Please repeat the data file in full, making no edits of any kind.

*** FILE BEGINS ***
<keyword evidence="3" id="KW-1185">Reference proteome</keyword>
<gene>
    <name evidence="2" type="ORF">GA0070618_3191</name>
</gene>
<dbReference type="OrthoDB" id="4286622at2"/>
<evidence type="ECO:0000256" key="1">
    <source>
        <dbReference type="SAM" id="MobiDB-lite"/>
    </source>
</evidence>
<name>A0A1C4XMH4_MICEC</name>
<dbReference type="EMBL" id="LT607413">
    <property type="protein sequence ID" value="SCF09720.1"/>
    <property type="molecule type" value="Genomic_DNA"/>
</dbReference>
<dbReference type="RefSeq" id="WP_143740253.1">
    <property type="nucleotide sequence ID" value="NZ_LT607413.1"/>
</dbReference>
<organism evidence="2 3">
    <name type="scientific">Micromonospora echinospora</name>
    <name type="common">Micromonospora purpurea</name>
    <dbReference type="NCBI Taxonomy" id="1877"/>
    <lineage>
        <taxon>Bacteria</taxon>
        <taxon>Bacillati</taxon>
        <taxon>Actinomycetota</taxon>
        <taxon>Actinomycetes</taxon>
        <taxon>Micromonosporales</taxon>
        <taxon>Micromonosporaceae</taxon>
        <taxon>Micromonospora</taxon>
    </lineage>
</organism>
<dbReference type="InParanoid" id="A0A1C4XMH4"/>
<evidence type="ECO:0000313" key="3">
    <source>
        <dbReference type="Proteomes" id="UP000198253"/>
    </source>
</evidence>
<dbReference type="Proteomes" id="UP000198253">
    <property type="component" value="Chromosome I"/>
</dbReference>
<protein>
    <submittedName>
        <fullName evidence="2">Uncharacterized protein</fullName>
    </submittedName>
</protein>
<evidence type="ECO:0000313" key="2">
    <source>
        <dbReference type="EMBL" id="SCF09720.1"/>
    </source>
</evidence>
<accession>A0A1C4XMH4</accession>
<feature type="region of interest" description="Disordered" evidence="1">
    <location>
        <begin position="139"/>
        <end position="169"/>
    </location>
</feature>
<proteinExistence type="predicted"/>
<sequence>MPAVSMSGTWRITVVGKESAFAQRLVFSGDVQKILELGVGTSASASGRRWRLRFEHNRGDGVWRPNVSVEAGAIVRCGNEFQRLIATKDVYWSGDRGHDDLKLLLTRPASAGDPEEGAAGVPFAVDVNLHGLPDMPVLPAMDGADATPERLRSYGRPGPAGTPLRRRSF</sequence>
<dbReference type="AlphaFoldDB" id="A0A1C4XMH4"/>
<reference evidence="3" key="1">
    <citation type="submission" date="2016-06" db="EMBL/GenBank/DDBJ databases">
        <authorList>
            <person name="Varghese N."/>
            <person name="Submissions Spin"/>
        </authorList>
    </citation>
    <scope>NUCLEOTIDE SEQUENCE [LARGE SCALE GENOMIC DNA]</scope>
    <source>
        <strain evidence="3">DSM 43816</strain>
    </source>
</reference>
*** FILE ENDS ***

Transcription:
<keyword evidence="3" id="KW-1185">Reference proteome</keyword>
<gene>
    <name evidence="2" type="ORF">GA0070618_3191</name>
</gene>
<dbReference type="OrthoDB" id="4286622at2"/>
<evidence type="ECO:0000256" key="1">
    <source>
        <dbReference type="SAM" id="MobiDB-lite"/>
    </source>
</evidence>
<name>A0A1C4XMH4_MICEC</name>
<dbReference type="EMBL" id="LT607413">
    <property type="protein sequence ID" value="SCF09720.1"/>
    <property type="molecule type" value="Genomic_DNA"/>
</dbReference>
<dbReference type="RefSeq" id="WP_143740253.1">
    <property type="nucleotide sequence ID" value="NZ_LT607413.1"/>
</dbReference>
<organism evidence="2 3">
    <name type="scientific">Micromonospora echinospora</name>
    <name type="common">Micromonospora purpurea</name>
    <dbReference type="NCBI Taxonomy" id="1877"/>
    <lineage>
        <taxon>Bacteria</taxon>
        <taxon>Bacillati</taxon>
        <taxon>Actinomycetota</taxon>
        <taxon>Actinomycetes</taxon>
        <taxon>Micromonosporales</taxon>
        <taxon>Micromonosporaceae</taxon>
        <taxon>Micromonospora</taxon>
    </lineage>
</organism>
<dbReference type="InParanoid" id="A0A1C4XMH4"/>
<evidence type="ECO:0000313" key="3">
    <source>
        <dbReference type="Proteomes" id="UP000198253"/>
    </source>
</evidence>
<dbReference type="Proteomes" id="UP000198253">
    <property type="component" value="Chromosome I"/>
</dbReference>
<protein>
    <submittedName>
        <fullName evidence="2">Uncharacterized protein</fullName>
    </submittedName>
</protein>
<evidence type="ECO:0000313" key="2">
    <source>
        <dbReference type="EMBL" id="SCF09720.1"/>
    </source>
</evidence>
<accession>A0A1C4XMH4</accession>
<feature type="region of interest" description="Disordered" evidence="1">
    <location>
        <begin position="139"/>
        <end position="169"/>
    </location>
</feature>
<proteinExistence type="predicted"/>
<sequence>MPAVSMSGTWRITVVGKESAFAQRLVFSGDVQKILELGVGTSASASGRRWRLRFEHNRGDGVWRPNVSVEAGAIVRCGNEFQRLIATKDVYWSGDRGHDDLKLLLTRPASAGDPEEGAAGVPFAVDVNLHGLPDMPVLPAMDGADATPERLRSYGRPGPAGTPLRRRSF</sequence>
<dbReference type="AlphaFoldDB" id="A0A1C4XMH4"/>
<reference evidence="3" key="1">
    <citation type="submission" date="2016-06" db="EMBL/GenBank/DDBJ databases">
        <authorList>
            <person name="Varghese N."/>
            <person name="Submissions Spin"/>
        </authorList>
    </citation>
    <scope>NUCLEOTIDE SEQUENCE [LARGE SCALE GENOMIC DNA]</scope>
    <source>
        <strain evidence="3">DSM 43816</strain>
    </source>
</reference>